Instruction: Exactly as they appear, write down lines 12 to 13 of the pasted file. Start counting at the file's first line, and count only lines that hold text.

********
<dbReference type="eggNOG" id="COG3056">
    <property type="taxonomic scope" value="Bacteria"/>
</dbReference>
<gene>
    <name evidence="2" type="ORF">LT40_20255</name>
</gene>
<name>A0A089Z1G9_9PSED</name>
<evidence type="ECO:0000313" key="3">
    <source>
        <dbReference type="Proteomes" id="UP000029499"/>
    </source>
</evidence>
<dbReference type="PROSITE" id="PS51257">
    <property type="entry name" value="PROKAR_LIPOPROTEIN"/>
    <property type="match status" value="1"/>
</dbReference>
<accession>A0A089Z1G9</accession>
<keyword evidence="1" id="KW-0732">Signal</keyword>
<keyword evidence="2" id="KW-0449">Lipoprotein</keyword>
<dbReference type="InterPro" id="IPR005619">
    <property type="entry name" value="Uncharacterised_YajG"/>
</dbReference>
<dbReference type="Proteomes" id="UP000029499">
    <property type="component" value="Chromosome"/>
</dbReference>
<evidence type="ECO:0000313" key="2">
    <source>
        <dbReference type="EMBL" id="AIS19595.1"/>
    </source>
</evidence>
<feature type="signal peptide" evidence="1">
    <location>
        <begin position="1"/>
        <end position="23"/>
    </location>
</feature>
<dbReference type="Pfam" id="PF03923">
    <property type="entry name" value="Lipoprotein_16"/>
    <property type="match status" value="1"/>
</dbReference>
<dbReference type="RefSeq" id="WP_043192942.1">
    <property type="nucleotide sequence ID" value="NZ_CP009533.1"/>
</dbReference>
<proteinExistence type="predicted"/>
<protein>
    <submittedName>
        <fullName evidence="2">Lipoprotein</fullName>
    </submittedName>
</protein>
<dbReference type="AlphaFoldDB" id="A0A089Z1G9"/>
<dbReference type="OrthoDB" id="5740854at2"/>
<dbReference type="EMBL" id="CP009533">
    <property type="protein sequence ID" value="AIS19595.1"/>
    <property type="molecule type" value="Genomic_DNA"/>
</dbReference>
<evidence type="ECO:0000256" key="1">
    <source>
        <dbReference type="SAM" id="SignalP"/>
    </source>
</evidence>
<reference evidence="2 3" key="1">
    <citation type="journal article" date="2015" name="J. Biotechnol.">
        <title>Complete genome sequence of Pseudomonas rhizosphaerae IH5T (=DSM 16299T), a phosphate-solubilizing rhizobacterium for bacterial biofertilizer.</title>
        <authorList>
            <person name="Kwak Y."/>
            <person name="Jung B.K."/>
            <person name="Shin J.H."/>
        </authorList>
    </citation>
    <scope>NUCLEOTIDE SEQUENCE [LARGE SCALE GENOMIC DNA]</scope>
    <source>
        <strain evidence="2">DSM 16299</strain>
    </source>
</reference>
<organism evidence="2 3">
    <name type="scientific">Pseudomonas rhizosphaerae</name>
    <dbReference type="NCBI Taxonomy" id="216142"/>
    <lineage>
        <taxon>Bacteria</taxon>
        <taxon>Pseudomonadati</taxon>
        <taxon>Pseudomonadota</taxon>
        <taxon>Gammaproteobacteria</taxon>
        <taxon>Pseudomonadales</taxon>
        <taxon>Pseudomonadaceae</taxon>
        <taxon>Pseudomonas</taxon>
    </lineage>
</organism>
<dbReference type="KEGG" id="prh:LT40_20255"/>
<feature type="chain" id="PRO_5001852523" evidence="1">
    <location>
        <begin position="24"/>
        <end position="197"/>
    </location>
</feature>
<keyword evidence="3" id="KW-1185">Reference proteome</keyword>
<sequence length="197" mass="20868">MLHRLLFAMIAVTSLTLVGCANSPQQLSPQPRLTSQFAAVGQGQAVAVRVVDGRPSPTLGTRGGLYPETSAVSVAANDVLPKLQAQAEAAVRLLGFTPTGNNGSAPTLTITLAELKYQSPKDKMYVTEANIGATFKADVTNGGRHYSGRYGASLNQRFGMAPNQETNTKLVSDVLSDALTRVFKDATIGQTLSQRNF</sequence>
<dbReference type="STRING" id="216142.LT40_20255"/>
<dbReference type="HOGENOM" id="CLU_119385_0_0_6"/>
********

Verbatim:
</evidence>
<dbReference type="PROSITE" id="PS51257">